July 14, 2014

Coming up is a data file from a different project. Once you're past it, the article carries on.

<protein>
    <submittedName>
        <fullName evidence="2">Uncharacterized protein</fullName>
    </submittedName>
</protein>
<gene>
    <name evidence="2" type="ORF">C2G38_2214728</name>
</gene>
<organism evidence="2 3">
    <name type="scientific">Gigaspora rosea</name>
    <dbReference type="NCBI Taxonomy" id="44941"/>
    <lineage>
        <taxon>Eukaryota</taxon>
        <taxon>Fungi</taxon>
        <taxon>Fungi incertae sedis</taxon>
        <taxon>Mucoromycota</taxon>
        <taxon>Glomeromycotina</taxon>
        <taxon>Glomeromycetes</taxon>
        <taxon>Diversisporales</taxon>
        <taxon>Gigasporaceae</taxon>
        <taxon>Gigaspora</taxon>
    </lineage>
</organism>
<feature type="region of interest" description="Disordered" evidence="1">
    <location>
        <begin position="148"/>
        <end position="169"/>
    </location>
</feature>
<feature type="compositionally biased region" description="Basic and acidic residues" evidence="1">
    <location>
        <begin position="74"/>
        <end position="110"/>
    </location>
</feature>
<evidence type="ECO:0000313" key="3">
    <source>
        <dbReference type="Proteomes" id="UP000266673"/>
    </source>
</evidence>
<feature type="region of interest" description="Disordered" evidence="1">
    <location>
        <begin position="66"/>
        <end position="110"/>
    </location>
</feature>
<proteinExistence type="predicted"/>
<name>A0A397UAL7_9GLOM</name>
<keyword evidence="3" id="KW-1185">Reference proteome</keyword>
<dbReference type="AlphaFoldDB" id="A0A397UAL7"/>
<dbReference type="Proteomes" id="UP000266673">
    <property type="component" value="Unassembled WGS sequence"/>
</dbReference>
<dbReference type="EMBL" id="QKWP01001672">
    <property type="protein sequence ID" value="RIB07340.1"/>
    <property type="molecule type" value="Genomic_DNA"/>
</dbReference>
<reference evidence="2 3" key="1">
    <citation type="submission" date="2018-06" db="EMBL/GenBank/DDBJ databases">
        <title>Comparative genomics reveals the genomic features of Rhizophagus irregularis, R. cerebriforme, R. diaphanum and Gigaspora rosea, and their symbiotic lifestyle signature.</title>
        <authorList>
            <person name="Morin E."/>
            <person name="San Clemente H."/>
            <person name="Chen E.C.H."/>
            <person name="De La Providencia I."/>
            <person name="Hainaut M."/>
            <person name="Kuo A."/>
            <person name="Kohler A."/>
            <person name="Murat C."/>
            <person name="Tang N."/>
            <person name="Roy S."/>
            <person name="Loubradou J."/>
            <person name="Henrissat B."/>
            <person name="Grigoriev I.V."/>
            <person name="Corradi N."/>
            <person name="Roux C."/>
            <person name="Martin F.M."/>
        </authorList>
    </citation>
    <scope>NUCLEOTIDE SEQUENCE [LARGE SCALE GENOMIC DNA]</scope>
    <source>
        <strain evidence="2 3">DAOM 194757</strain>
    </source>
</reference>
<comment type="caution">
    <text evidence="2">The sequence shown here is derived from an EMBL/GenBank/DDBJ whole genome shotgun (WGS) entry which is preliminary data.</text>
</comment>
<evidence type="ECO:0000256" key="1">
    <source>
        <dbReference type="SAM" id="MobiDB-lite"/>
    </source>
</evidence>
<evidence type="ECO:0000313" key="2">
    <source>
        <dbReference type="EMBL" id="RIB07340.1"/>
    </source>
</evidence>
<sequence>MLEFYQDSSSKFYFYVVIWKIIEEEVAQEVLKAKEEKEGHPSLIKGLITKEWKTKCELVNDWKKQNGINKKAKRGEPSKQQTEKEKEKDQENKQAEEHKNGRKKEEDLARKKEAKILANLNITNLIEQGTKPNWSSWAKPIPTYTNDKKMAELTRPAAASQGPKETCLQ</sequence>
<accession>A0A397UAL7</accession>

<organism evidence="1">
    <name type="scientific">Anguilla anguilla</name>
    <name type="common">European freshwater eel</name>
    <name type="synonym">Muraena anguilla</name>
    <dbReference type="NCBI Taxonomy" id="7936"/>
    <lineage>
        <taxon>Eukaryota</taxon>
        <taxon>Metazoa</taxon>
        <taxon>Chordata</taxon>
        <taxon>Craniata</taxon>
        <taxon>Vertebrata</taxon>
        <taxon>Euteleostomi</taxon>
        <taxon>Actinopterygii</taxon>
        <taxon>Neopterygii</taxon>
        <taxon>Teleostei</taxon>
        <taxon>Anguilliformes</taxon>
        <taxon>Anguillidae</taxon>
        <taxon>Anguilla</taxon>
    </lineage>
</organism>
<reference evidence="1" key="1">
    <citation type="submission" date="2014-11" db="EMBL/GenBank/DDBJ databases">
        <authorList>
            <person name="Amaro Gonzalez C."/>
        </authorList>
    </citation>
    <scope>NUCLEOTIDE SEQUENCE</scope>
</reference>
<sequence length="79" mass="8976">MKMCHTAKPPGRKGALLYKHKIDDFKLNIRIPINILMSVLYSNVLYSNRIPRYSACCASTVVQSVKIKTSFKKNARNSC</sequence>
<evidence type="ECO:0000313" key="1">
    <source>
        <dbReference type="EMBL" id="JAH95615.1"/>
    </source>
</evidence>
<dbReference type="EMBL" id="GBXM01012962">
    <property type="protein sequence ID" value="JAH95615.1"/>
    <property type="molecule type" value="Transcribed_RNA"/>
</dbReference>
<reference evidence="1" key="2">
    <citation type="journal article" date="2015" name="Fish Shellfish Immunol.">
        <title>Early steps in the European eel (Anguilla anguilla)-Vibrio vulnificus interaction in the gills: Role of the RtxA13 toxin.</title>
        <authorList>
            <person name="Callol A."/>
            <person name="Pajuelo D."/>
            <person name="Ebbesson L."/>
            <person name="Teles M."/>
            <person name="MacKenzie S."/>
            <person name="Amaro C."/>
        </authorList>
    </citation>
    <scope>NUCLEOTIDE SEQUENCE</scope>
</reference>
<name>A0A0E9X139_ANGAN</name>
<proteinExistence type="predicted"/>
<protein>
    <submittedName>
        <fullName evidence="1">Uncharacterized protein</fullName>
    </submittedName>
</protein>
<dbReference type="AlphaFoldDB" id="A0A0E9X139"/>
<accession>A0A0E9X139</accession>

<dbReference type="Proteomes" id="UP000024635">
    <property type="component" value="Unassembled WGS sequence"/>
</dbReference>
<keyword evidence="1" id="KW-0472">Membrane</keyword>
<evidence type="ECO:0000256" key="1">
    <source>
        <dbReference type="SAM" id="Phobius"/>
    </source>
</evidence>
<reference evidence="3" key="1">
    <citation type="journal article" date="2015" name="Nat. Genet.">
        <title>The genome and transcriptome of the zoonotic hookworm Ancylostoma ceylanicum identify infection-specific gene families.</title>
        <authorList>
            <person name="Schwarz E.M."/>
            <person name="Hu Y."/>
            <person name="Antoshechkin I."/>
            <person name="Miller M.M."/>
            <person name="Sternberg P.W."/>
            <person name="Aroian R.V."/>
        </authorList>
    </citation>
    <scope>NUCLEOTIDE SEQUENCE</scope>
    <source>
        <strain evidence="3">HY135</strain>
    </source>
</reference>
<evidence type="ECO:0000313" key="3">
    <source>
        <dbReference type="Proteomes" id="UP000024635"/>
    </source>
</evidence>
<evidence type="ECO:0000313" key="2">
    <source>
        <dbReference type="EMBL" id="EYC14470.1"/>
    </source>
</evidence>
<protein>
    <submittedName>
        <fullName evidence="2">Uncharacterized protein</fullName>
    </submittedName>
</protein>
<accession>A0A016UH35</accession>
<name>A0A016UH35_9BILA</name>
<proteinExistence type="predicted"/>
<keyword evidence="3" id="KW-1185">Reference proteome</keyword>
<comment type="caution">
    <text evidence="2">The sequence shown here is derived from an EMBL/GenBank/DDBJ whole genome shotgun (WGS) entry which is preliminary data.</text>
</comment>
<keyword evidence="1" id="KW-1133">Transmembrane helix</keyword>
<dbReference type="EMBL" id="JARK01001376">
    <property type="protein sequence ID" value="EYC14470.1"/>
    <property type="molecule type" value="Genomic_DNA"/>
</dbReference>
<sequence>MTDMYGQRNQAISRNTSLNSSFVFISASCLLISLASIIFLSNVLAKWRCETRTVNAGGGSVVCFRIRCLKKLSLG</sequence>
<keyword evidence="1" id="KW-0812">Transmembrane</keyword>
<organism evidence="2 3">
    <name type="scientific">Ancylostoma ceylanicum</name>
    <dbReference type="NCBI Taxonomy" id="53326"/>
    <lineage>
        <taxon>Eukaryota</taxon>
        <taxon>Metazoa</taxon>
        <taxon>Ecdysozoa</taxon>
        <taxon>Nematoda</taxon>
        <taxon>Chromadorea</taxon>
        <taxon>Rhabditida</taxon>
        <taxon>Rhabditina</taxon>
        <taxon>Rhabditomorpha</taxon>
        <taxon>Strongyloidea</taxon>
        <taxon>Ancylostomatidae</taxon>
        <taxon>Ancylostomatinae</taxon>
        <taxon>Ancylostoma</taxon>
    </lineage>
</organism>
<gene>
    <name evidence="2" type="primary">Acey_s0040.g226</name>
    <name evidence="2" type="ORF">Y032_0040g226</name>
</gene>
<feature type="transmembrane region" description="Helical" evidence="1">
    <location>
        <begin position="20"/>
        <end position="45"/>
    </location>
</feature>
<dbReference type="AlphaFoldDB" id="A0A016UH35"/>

W14-11: This paper considers an unexamined mechanism in the selection processes that sort the urban poor into different neighborhood environments: the landlord. Scholars of poverty and residential mobility have long been interested in how the choices of low-income families interact with structural barriers to create high-poverty neighborhoods that reproduce social and economic isolation as well as racial segregation. However, they have not examined the ways in which these choices are shaped by the intermediary force of the landlord. This paper draws on ethnographic observation and in-depth interviews with twenty landlords in Baltimore city, examining their engagement with the Housing Choice Voucher (HCV) program. Findings show that landlords’ strategic implementations of HCV rules contribute to residential sorting patterns through a three-step process: first, selection, in which targeted recruitment tactics favor voucher tenants; second, a sorting process in which landlords cherry-pick the lower-end voucher tenants, matching them to hard-to-rent units; and third, landlords’ selective retention of tenants who do not have the means to leave. Taken together, these tactics result in a strategic balkanization of the rental housing market that retains voucher holders where they can be most profitable to landlords – in the very neighborhoods policymakers would like to provide them with the opportunity to leave. Landlord tactics serve as a powerful mechanism in the re-concentration of poverty.
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